Plas Newydd; symbolism and Masonic Connections
Plas Newydd is a mansion house on the Isle of Anglesey, in North Wales, meaning New Place. It passed into the Bayly family, and between 1751 and 1753 Sir Nicholas Bayly added to the original 15th century building. His son Henry continued adding to the building, Henry being created the Earl of Uxbridge. His son Henry William inherited the estate in 1812, and it was Henry William that served as the second-in-command to the Duke of Wellington during the Battle of Waterloo, Henry William being close to the Freemason Wellington. Henry William lost his right leg during the battle and due to his heroism, he was created the 1st Marquess of Anglesey. One time Grand Master of the Moderns George IV visited Plas Newydd in 1821, and it had been George IV when he was Prince Regent who had made him a Marquess, declaring that ‘he loved him…and that he was his best officer and his best subject’.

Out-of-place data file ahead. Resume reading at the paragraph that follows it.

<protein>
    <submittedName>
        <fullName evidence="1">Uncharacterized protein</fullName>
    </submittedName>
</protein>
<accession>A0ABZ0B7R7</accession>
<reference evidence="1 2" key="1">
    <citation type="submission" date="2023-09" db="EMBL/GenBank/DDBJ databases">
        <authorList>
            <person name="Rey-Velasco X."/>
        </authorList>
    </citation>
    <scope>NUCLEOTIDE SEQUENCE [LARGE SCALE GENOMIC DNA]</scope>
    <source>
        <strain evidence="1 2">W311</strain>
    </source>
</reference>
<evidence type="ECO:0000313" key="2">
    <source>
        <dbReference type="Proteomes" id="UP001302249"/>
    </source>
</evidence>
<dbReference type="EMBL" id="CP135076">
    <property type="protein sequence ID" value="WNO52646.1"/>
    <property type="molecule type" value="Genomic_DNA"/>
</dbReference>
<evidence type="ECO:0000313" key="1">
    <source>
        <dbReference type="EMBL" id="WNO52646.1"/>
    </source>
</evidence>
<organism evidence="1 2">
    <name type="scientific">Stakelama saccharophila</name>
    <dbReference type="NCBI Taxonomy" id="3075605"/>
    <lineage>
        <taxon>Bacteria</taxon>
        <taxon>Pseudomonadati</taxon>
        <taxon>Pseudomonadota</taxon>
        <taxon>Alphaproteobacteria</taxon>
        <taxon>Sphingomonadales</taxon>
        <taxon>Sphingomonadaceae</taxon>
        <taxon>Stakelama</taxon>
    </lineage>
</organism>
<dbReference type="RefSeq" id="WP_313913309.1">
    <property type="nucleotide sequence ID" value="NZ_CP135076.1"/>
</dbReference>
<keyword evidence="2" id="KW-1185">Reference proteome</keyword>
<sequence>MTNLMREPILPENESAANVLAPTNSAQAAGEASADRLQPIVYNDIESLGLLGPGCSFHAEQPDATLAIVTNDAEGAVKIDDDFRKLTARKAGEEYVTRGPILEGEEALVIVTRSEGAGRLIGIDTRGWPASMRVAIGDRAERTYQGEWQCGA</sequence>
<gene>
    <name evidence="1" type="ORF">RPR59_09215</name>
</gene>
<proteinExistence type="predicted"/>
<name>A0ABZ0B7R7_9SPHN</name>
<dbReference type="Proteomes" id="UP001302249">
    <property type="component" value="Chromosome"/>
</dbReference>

It was the 1st Marquess of Anglesey that constructed the famous column that dominates the Menai skyline, which was completed two years after the battle, and after his death, his statue was erected on top of the column in 1860, the column reminding one of Nelson’s Column in London and Wellington’s Column in Liverpool. The Marquess certainly knew how to convey symbolism, with the sublime ‘Gothick’ architecture of Plas Newydd and the column which symbolised the victory over Napoleon and tyranny, and the sacrifice that was made.
The art of Plas Newydd also conveys special symbolism, especially in the Rex Whistler mural which was commissioned by the 6th Marquess. The mural, which was completed in 1937, celebrates the dramatic mountainous landscape of Snowdonia, the seascape of Menai with an added dash of Italian architecture, creating a fantasy scene. The castle on the island is after Winsor Castle, which is shown to have a crack in the walls, said to be symbolic of the state of the monarchy at the time with the abdication of Edward VIII in December 1936. Other artwork of interest includes an array of paintings and prints that celebrate the Battle of Waterloo and the Duke of Wellington, and there is a portrait of George IV.